-fno-builtin you are declaring that alloca, and all other normally 
built-in functions, are normal functions with no special semantics the 
compiler needs to know about.  So of course it generates a call like it 
would to any other random function you might have defined in another 
translation unit.

If you want to use alloca with its traditional memory allocation semantics 
with -fno-builtin, you'll need to use a malloc-based emulation such as 
that in libiberty, not something that uses the stack.

Comment 5 Kai Tietz 2009-08-08 08:43:09 UTC
(In reply to comment #4)
> -fno-builtin means more or less exactly that the compiler *should not* 
> assume anything special about a function from its name (unless the name 
> starts __builtin or some similar reserved-namespace cases such as __sync) 
> - that is, you declare alloca and because of -fno-builtin the compiler 
> assumes this is your own function with no special semantics whatever.  By 
> -fno-builtin you are declaring that alloca, and all other normally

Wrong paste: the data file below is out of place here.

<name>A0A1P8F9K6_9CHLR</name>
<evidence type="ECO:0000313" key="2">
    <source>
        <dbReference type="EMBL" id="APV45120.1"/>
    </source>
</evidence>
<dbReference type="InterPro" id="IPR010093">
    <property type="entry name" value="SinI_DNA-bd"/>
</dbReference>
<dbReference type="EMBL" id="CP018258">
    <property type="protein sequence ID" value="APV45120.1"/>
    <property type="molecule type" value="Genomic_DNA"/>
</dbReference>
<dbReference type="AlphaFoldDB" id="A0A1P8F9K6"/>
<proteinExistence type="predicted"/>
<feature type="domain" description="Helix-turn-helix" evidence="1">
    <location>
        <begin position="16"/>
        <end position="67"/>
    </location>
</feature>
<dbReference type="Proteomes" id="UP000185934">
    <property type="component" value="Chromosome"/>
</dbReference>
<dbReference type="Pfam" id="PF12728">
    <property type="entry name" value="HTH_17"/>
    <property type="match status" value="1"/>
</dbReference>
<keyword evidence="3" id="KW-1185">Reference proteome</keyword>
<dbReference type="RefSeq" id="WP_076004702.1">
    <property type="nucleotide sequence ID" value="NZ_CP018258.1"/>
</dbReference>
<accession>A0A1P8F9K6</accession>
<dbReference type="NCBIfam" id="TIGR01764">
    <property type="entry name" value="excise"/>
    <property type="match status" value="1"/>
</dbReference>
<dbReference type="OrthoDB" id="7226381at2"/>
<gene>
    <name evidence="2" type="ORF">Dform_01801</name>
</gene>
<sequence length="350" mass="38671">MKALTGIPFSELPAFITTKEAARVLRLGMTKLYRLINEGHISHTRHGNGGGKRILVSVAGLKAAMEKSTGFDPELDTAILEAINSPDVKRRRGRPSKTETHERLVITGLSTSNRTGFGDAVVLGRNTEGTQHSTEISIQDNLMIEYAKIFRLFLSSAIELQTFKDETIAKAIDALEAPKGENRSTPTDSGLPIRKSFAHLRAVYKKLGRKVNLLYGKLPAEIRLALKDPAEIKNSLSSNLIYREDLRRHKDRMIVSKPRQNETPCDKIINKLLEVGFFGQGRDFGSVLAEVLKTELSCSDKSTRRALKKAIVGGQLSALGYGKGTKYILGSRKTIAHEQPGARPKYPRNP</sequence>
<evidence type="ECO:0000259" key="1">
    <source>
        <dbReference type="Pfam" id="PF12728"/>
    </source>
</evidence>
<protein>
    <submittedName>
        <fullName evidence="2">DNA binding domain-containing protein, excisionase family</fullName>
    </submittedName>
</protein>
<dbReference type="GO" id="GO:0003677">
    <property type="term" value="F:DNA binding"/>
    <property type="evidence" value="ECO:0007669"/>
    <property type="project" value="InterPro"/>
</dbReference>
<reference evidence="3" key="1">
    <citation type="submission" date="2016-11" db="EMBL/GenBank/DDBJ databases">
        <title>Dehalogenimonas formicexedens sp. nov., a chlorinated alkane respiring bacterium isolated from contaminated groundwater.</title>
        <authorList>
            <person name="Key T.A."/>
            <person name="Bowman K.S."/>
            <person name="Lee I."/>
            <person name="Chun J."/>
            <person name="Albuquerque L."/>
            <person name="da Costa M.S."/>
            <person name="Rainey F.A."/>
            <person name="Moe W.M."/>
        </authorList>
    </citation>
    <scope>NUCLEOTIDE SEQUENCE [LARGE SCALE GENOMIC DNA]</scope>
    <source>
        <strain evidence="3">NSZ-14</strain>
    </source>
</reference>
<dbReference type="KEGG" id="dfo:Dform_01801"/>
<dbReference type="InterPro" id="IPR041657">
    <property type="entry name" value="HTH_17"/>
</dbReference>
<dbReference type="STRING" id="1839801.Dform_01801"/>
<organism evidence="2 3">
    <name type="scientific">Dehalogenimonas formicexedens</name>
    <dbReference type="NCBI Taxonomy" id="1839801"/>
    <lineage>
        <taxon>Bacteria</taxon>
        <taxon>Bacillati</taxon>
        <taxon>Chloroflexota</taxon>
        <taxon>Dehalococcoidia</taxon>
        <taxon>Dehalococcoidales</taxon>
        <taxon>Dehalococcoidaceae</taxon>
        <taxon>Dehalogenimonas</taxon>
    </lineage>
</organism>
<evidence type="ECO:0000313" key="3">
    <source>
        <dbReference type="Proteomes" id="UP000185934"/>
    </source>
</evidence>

> built-in functions, are normal functions with no special semantics the 
> compiler needs to know about.  So of course it generates a call like it 
> would to any other random function you might have defined in another 
> translation unit.
> 
> If you want to use alloca with its traditional memory allocation semantics 
> with -fno-builtin, you'll need to use a malloc-based emulation such as 
> that in libiberty, not something that uses the stack.
> 

Well, IMHO it is the same for alloca, as for setjmp, or longjmp. Even some code for detecting alloca semanices is present (in a slightly broken way), see calls.c (special_function_p).